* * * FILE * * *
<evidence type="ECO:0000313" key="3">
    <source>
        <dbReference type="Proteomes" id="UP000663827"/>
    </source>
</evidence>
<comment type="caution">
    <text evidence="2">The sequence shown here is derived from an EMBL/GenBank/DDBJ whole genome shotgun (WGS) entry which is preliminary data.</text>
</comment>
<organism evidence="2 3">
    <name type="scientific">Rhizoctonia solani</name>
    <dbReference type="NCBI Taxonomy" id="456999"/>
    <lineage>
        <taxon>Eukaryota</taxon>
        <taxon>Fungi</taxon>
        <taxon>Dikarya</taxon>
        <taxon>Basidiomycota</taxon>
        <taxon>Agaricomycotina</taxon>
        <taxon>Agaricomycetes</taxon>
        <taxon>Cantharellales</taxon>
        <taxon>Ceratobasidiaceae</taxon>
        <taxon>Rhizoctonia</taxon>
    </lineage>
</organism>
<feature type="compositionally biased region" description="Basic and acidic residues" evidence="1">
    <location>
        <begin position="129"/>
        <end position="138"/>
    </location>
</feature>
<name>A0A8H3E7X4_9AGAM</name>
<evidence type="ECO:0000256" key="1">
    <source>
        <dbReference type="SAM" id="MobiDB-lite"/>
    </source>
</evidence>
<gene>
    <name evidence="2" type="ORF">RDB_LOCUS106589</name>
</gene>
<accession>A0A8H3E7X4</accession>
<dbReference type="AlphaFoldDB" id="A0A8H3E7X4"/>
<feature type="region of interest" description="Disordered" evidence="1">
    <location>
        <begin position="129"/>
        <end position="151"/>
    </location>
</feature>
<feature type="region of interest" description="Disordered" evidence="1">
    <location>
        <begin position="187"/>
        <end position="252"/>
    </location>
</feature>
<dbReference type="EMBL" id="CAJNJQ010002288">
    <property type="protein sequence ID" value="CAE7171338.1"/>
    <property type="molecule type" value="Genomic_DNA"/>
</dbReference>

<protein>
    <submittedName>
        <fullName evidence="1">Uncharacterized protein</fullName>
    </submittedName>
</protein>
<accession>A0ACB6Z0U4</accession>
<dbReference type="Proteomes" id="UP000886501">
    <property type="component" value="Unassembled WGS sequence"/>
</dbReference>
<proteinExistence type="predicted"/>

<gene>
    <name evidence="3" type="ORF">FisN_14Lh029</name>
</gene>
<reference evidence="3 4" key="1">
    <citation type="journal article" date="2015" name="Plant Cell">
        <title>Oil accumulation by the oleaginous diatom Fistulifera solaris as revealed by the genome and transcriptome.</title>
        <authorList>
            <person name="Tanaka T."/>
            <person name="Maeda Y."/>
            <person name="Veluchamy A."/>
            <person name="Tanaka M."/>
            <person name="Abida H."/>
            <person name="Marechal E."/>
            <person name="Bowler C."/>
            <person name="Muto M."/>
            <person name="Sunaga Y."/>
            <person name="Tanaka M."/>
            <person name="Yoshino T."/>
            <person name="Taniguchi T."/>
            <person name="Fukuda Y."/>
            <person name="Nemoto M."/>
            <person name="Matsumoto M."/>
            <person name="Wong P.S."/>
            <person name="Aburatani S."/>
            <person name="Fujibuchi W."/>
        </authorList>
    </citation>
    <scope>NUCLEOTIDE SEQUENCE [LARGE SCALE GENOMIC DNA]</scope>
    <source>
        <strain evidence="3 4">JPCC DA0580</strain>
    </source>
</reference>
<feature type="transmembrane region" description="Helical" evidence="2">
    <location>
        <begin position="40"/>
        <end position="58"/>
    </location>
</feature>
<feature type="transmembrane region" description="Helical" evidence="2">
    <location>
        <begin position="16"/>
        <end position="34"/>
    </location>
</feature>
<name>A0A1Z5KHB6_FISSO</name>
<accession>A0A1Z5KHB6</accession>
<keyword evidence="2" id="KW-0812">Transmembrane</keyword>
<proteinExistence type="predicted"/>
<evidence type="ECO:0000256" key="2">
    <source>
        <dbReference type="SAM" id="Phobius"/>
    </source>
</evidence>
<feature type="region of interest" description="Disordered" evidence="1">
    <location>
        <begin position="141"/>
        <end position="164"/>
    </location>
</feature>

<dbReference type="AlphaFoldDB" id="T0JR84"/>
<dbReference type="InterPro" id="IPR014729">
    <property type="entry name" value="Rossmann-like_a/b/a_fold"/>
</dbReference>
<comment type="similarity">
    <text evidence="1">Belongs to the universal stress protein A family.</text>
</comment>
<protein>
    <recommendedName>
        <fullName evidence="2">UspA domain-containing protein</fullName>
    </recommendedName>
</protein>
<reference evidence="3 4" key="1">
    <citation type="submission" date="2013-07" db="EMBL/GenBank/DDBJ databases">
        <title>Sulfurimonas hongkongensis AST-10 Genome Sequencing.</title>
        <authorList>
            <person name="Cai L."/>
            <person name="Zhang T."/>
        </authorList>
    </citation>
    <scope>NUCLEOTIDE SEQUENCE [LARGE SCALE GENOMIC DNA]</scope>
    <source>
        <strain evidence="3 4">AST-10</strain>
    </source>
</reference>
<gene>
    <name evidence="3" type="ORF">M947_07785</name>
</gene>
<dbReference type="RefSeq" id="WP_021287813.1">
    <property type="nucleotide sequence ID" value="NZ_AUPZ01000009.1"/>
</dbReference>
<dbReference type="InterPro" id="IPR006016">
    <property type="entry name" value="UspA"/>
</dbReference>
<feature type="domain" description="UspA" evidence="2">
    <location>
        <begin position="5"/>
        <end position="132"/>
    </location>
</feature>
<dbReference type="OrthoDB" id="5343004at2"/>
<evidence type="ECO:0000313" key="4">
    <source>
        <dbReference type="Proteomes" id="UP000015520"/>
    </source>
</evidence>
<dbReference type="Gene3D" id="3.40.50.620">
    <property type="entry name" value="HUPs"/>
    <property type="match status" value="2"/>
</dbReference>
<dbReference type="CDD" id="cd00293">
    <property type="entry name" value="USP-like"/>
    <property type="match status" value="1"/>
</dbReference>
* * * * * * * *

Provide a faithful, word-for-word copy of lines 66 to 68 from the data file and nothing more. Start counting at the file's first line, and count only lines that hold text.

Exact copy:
<proteinExistence type="predicted"/>

<gene>
    <name evidence="3" type="ORF">FisN_14Lh029</name>